After college, I moved away from wheat country and have never lived there since, and so I know nothing about practices today. When I see the humongous combines sitting in the dealer’s display yard in Grinnell with an air-conditioned cab to protect the operator and perhaps GPS to guide the machine, I cannot imagine what the experience would be like, for my memory is of dust and dirt and noise.

Even though my knowledge of the technology is 75 years out of date, I feel certain that two things that I remember from my experience in a small town in wheat country have not changed: the sense of urgency felt by everyone in the community about getting the crop harvested, and the anxiety of the farmer on a summer afternoon when the wheat is almost ripe and thunder clouds roll in with a greenish tinge that often presages hail. Until the grain has been cut and stored in bins, the crop is at the mercy of Mother Nature, no matter what the technology of harvesting may be.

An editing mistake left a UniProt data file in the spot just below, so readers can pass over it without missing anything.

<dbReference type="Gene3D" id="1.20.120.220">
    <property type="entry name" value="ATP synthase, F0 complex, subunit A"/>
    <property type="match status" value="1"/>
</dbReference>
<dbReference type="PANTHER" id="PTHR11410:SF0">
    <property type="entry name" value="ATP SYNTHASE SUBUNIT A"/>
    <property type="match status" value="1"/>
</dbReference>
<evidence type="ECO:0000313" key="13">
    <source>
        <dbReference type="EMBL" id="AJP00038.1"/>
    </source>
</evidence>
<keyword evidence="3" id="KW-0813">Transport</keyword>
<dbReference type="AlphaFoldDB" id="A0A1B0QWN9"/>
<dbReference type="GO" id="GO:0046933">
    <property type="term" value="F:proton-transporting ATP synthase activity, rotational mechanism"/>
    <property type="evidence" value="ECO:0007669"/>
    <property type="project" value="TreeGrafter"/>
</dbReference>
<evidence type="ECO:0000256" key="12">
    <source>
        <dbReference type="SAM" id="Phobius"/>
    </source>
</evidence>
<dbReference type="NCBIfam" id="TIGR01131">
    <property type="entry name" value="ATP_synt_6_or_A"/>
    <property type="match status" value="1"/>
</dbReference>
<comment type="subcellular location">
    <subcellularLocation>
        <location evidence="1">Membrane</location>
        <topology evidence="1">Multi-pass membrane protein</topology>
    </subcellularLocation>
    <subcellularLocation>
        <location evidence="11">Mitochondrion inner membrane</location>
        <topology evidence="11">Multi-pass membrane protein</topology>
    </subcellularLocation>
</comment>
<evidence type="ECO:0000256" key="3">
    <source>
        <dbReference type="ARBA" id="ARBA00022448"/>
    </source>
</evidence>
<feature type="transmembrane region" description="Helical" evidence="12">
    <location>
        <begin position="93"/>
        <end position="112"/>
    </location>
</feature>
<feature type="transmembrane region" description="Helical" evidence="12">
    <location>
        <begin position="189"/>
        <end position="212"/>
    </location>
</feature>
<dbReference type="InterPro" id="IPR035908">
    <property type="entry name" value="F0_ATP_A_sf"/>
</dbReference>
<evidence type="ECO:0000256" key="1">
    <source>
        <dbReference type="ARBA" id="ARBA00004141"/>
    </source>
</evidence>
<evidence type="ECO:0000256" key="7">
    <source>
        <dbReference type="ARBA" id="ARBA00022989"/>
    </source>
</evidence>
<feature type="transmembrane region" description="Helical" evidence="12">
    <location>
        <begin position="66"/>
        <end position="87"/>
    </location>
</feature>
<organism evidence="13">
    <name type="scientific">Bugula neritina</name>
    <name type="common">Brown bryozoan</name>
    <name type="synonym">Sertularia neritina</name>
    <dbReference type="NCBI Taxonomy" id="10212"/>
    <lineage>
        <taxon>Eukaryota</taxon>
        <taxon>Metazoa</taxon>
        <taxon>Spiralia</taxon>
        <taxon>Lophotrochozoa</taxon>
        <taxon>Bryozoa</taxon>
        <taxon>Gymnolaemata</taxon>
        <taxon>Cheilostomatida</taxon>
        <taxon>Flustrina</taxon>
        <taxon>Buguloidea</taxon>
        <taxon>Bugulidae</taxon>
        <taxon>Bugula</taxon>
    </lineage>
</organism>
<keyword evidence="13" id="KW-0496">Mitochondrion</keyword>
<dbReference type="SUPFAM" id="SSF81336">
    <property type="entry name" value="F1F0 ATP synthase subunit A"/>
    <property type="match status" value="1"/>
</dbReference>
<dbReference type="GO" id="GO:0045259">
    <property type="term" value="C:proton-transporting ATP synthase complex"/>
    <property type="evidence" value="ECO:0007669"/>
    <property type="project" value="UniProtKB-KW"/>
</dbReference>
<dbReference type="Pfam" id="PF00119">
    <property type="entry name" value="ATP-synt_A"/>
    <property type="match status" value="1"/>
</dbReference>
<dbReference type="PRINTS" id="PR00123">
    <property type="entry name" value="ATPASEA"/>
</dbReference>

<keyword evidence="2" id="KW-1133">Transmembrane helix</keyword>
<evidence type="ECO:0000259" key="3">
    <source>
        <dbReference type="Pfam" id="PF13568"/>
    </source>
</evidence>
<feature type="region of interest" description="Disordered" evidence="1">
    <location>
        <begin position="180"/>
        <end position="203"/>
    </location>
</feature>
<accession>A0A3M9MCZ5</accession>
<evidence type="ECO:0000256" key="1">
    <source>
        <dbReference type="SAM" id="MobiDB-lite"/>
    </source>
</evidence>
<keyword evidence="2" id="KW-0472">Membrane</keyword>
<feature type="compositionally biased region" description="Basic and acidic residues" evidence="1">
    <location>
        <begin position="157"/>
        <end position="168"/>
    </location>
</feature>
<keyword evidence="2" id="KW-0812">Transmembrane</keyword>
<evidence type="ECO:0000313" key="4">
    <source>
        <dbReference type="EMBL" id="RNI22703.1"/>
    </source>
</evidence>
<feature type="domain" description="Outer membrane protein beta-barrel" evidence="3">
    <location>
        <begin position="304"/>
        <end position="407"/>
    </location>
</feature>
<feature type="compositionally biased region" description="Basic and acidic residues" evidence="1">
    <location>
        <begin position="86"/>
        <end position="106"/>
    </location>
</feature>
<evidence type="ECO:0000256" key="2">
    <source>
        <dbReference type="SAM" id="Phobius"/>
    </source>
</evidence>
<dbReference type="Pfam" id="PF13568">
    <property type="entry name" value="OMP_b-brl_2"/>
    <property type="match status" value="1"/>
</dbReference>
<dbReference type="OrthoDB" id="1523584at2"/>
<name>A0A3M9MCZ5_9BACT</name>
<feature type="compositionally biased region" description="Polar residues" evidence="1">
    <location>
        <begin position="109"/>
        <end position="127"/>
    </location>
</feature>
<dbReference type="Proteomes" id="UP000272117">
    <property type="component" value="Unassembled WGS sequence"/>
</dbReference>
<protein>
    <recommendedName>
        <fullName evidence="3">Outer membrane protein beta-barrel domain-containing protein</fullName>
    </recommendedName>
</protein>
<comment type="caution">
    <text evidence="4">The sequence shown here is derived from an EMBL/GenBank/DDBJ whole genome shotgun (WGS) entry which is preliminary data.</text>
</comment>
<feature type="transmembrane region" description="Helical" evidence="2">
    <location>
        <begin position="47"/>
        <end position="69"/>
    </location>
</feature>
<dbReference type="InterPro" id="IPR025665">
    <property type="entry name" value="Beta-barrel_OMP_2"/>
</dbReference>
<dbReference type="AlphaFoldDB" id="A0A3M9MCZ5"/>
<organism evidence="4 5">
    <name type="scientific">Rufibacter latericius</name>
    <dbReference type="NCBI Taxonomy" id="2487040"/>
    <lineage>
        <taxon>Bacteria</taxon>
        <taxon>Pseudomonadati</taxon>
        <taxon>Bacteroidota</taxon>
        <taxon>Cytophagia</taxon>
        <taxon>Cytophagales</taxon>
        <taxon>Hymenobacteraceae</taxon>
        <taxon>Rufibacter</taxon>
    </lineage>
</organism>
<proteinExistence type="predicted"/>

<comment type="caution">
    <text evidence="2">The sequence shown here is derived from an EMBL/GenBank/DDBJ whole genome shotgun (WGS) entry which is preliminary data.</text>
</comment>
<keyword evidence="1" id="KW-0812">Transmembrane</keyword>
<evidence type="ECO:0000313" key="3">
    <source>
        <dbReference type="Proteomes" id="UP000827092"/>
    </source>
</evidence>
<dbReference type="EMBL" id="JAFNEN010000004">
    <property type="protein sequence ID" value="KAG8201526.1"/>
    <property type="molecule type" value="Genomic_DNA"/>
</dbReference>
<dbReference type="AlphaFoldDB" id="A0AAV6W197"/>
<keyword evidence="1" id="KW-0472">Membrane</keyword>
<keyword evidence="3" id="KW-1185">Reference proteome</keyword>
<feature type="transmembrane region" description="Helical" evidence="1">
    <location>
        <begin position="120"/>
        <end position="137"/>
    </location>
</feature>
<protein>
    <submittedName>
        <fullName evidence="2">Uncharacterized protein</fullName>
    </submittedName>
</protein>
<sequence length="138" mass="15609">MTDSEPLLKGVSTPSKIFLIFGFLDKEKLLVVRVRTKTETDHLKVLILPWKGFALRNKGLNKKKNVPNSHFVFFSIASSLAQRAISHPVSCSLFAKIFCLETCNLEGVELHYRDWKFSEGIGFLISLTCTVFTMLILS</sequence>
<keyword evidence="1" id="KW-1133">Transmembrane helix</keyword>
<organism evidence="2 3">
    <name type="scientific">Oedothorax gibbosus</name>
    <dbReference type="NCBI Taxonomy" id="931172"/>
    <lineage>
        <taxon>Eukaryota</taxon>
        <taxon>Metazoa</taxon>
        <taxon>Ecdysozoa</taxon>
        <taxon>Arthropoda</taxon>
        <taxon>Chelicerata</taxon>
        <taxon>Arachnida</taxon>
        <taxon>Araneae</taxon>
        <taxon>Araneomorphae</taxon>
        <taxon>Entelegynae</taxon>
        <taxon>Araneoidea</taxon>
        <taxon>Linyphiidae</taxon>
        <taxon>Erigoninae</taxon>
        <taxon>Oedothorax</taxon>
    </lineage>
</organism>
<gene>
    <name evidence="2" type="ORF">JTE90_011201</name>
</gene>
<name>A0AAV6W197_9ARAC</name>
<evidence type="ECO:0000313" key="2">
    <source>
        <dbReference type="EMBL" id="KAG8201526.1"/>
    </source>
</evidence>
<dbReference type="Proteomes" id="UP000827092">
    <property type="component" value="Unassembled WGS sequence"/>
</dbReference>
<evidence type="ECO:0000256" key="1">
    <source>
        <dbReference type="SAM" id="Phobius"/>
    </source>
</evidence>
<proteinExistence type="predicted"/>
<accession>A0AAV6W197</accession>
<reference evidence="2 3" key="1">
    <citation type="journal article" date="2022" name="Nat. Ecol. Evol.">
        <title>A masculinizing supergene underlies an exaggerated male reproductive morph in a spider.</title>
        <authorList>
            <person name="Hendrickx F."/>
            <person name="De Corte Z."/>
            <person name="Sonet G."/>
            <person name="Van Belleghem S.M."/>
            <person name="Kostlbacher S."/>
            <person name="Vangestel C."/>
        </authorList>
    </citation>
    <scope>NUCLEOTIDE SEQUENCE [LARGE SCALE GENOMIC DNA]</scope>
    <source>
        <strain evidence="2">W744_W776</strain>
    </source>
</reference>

About the Author
Born in Oklahoma in 1926, Beryl Clotfelter moved to Kansas at the age of two and lived in southern Kansas until he entered college in 1944. After college, he did graduate work in and received a PhD in physics. After two years as a research physicist for Phillips Petroleum company, Beryl chose to return to academia, and he taught in universities in Idaho and Oklahoma. In 1963, he moved to Grinnell College, where he is now Professor Emeritus of Physics.